neurogram

neu·ro·gram

(nū'rō-gram),
The imprint on the brain substance theoretically remaining after every mental experience, that is, the engram or physical register of the mental experience, stimulation of which retrieves and reproduces the original experience, thereby producing memory.
[neuro- + G. gramma, something written]

neu·ro·gram

(nūr'ō-gram)
The imprint on the brain substance theoretically remaining after every mental experience, i.e., the engram or physical register of the mental experience, stimulation of which retrieves and reproduces the original experience, thereby producing memory.
[neuro- + G. gramma, something written]
References in periodicals archive ?
2]) gas via a tracheal cannula significantly enhanced the discharge of afferents in the cervical vagal trunk and in the superior laryngeal vagal branch innervating the mucosa of the larynx, using a multifibre neurogram.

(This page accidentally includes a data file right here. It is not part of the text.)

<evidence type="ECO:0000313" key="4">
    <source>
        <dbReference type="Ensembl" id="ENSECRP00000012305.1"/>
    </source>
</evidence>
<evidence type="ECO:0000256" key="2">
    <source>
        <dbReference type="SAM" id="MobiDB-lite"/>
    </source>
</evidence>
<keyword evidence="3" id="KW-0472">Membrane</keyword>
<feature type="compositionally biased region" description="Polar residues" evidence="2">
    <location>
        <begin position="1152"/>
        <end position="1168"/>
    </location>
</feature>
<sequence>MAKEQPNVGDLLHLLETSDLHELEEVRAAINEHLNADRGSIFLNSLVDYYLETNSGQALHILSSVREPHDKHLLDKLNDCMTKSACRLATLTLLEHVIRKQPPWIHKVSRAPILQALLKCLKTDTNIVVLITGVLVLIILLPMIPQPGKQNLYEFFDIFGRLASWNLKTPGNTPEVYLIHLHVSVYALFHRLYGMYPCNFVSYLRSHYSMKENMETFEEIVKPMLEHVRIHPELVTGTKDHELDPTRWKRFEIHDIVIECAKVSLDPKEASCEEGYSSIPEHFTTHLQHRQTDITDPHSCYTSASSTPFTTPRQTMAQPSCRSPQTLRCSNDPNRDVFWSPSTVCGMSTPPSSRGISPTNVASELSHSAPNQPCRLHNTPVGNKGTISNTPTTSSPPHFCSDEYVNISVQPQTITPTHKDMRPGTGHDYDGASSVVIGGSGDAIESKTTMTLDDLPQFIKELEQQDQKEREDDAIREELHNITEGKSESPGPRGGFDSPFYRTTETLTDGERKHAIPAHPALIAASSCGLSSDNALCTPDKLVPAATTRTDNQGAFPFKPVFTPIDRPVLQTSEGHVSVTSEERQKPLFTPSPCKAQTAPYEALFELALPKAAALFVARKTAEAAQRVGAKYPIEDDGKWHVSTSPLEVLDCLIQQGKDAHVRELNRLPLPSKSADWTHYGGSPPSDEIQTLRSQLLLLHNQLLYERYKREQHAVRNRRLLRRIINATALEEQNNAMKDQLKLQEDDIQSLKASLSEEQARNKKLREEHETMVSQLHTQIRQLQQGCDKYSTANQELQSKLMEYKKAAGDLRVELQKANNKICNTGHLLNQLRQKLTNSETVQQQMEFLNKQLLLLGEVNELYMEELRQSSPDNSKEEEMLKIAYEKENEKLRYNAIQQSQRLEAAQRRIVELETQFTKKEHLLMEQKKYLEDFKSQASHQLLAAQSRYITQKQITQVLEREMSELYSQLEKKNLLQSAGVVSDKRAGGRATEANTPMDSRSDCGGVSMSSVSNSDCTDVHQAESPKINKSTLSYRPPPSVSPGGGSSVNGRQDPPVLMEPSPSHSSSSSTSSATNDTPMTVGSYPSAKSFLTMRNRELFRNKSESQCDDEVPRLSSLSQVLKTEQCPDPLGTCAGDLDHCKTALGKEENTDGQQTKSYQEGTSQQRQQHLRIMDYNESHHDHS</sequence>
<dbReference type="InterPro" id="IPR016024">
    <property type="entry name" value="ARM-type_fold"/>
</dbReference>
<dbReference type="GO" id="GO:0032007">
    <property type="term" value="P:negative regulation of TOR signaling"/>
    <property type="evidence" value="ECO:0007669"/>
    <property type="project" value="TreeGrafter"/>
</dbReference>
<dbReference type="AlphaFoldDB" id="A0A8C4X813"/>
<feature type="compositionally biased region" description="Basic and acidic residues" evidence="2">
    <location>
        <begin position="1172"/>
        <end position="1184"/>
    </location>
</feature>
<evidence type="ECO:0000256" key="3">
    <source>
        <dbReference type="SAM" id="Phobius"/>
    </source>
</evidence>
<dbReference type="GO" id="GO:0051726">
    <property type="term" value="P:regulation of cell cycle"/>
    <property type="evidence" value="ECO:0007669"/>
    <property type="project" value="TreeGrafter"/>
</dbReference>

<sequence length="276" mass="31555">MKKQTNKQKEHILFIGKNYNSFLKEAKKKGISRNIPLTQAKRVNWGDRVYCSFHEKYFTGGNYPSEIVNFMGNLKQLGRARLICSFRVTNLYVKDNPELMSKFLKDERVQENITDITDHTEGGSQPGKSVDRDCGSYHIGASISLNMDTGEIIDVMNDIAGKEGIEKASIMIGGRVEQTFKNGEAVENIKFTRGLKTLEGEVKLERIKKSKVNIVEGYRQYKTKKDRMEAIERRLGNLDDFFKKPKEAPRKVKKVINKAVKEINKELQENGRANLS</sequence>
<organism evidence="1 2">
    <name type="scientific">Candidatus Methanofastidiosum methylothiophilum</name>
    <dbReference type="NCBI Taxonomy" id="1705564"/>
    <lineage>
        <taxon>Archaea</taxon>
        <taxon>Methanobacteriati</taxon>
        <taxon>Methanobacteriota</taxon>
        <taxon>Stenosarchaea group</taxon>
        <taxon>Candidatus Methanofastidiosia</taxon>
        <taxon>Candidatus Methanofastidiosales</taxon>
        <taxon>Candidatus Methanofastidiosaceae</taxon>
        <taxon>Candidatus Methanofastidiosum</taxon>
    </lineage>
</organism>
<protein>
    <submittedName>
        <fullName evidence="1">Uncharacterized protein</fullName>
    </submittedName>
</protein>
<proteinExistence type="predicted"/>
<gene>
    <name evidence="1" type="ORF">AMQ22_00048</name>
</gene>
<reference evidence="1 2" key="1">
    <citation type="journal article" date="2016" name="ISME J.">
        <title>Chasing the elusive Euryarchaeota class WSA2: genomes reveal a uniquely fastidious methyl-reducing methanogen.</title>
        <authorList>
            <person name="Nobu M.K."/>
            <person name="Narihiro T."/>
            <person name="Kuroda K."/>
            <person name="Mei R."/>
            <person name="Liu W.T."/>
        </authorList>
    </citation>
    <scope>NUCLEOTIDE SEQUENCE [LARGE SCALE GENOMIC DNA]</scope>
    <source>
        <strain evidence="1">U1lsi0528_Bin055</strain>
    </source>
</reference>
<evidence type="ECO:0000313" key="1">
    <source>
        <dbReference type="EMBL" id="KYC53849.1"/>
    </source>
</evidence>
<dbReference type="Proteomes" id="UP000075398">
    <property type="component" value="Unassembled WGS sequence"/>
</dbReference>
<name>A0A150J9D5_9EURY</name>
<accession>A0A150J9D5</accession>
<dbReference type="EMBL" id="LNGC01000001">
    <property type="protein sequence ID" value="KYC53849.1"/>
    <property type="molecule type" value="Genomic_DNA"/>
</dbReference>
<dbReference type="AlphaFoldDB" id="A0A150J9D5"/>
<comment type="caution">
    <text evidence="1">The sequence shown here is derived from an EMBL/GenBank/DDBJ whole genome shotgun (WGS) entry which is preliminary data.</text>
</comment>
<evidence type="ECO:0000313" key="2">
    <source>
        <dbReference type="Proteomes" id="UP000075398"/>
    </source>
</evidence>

Previous reports have shown that the massed neurogram activity from cranial nerves (CN) V, VII, IX, and X (trigeminal, facial, glossopharyngeal and vagus nerves respectively) and from spinal nerve (SN) II (analogous to CN XII, hypoglossal nerve in mammals) in the isolated tadpole brainstem generate neural bursts that correspond to the lung and gill ventilator activities generated in the intact specimens.
In the process of completing shapes in the Torrance (1989) Test of Creative Thinking, cognitive functions work in a sort of life energy, which can lead to new structures of neurograms (Simpson, 1922).